Andrew Haldane, Executive Director, Monetary Analysis and Statistics, and Chief Economist at the
Bank of England, has been reappointed for a further three-year term as a member of the Monetary Policy
Committee with effect from 12 June 2017.

For those interested in what Andy would presumably call an anti-Sledgehammer here it is.

( For Treasury Bonds) the Committee anticipates that the cap will be $6 billion per month initially and will increase in steps of $6 billion at three-month intervals over 12 months until it reaches $30 billion per month…… ( for Mortgage Securities) the Committee anticipates that the cap will be $4 billion per month initially and will increase in steps of $4 billion at three-month intervals over 12 months until it reaches $20 billion per month.

Whilst these really are baby steps compared to a balance sheet of US $4.46 trillion they do at least represent a welcome move in the right direction.

The Inflation Conundrum

This has several facets for the Bank of England. The most obvious is that it eased policy last August as inflation was expected to rise and this month we see that the inflation measure it is supposed to keep around 2% per annum ( CPI ) has risen to 2.9% with more rises expected. It of course badged the “Sledgehammer” move as being expansionary for the economy but I have argued all along that it is more complex than that and may even be contractionary.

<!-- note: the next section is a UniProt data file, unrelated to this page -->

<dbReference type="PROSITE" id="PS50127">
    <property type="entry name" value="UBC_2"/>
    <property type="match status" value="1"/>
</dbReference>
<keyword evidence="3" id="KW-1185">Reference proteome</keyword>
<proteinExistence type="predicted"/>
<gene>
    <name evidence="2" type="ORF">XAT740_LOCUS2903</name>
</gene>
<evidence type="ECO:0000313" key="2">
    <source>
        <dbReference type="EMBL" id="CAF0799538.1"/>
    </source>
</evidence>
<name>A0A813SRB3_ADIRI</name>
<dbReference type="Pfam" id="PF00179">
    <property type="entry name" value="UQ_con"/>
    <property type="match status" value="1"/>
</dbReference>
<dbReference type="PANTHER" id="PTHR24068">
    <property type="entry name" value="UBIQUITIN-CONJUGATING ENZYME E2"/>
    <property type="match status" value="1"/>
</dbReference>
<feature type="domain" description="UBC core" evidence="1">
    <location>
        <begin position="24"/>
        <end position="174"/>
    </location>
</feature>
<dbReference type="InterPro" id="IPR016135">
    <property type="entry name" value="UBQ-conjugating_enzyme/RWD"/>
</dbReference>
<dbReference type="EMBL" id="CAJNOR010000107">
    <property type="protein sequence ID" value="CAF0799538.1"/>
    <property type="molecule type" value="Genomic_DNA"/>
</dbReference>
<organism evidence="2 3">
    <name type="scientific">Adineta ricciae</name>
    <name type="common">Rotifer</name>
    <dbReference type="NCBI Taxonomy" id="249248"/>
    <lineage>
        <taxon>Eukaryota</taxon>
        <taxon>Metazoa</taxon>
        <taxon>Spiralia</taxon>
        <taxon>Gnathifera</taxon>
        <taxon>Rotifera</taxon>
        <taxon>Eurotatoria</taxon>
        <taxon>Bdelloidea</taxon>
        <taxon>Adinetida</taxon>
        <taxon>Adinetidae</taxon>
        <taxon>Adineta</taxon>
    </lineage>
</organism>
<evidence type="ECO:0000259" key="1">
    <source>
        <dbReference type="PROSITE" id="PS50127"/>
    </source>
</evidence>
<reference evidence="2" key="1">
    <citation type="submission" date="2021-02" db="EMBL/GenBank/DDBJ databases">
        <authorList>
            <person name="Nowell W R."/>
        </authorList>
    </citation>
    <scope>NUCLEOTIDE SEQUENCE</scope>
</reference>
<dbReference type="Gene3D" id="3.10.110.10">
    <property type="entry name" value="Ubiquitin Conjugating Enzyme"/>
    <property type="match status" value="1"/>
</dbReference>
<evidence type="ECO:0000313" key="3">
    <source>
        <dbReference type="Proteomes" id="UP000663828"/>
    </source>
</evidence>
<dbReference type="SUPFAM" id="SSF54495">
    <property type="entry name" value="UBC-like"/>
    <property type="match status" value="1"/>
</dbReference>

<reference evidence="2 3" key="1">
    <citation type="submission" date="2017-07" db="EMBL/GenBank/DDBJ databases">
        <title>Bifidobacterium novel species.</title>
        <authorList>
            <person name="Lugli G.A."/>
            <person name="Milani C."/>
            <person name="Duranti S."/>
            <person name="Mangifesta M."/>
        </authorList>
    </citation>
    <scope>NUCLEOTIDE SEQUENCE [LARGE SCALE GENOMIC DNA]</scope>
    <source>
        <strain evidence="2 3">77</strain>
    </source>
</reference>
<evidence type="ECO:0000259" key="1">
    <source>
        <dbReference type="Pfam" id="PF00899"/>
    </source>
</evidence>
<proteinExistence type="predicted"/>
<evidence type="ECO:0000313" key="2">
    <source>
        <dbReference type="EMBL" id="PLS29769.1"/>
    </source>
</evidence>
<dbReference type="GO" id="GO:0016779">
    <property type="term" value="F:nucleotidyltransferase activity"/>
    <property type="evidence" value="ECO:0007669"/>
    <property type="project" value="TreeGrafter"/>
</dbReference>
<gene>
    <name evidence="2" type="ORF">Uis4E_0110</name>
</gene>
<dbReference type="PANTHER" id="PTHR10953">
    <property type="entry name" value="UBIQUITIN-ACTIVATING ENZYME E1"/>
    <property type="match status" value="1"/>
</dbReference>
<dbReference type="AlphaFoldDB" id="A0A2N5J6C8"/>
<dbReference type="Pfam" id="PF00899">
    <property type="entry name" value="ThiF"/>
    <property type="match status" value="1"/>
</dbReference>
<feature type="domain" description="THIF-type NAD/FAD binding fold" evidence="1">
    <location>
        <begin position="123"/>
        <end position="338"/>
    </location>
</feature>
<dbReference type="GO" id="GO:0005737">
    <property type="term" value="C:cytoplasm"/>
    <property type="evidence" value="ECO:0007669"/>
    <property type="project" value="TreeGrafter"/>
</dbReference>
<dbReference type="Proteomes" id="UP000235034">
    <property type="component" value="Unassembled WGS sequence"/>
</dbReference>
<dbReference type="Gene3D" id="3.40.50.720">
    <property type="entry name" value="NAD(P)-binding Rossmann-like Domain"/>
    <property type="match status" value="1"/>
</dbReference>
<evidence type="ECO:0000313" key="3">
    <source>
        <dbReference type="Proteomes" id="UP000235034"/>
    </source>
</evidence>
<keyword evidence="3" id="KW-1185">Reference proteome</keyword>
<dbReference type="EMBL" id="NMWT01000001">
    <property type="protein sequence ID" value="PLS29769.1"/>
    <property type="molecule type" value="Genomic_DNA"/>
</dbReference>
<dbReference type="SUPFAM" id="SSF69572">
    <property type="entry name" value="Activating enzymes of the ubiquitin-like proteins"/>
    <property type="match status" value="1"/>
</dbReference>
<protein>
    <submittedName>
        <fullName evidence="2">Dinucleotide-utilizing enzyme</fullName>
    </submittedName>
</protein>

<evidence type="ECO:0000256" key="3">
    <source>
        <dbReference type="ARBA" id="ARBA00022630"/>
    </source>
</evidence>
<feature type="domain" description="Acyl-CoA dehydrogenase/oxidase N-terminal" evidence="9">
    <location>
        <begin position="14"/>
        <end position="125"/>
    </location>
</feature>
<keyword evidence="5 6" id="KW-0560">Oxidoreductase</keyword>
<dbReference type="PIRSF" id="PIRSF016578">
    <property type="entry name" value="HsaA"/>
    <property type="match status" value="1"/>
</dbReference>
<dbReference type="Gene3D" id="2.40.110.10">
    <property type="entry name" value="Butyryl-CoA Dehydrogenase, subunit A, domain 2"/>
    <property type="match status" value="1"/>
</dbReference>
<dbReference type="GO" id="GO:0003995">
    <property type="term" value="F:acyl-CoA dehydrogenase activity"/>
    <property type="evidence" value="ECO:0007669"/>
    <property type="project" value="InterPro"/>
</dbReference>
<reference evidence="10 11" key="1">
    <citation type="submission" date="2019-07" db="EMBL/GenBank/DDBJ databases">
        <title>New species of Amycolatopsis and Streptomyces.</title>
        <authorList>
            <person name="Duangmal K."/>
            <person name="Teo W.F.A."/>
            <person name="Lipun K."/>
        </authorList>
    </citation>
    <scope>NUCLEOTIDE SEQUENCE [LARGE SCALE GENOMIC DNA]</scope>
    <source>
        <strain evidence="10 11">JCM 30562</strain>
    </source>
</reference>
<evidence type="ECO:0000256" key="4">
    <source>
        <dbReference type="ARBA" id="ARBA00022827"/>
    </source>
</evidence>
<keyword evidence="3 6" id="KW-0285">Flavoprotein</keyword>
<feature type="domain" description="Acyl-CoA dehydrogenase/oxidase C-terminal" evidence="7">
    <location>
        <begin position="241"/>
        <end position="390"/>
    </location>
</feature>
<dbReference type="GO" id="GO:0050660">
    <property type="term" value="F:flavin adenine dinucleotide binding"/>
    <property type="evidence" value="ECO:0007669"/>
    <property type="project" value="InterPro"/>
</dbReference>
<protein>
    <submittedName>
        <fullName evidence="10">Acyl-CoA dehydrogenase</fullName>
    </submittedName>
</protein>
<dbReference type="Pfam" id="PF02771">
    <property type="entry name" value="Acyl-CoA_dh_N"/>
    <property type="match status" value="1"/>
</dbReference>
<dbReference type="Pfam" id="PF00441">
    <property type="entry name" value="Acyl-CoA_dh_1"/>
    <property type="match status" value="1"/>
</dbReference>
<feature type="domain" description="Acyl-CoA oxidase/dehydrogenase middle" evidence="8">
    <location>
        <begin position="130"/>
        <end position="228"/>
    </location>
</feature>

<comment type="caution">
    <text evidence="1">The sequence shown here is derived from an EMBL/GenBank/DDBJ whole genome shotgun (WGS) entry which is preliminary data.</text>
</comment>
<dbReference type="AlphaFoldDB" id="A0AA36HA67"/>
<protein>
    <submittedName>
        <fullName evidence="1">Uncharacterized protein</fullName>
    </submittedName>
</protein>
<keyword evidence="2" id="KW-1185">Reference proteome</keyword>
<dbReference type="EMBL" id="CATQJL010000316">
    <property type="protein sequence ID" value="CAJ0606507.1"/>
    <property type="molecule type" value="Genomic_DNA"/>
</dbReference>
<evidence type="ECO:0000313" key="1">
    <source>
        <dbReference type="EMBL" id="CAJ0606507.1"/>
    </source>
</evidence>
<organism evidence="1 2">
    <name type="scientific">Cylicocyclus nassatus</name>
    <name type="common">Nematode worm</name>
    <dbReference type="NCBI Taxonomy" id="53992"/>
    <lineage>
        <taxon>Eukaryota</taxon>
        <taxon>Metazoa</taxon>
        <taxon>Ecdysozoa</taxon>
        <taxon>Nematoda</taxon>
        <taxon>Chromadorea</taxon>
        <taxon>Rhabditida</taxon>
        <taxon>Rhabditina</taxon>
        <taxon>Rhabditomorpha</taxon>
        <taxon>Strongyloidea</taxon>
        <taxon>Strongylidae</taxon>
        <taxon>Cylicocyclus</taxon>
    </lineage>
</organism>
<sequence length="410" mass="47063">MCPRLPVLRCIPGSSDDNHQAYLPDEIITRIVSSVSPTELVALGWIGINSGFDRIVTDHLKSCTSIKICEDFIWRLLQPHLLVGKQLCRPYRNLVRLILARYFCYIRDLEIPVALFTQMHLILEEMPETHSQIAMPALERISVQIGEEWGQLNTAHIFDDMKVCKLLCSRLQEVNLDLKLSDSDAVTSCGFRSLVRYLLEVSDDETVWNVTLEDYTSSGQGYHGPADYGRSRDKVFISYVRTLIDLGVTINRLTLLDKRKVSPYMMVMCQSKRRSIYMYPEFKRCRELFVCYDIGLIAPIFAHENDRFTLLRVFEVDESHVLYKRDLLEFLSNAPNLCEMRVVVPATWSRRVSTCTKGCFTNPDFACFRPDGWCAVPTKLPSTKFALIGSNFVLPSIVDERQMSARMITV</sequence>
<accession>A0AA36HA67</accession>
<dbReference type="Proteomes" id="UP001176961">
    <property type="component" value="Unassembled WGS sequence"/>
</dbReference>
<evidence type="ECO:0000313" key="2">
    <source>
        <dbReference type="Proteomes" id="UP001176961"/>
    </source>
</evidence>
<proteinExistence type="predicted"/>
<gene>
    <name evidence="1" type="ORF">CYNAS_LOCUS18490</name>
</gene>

Today’s Retail Sales numbers give an example of my thinking so let me use them to explain. Here they are.

In May 2017, the quantity bought in the retail industry was estimated to have increased by 0.9% compared with May 2016; the annual growth rate was last lower in April 2013…..Month-on-month, the quantity bought was estimated to have fallen by 1.2% following strong growth in April 2017.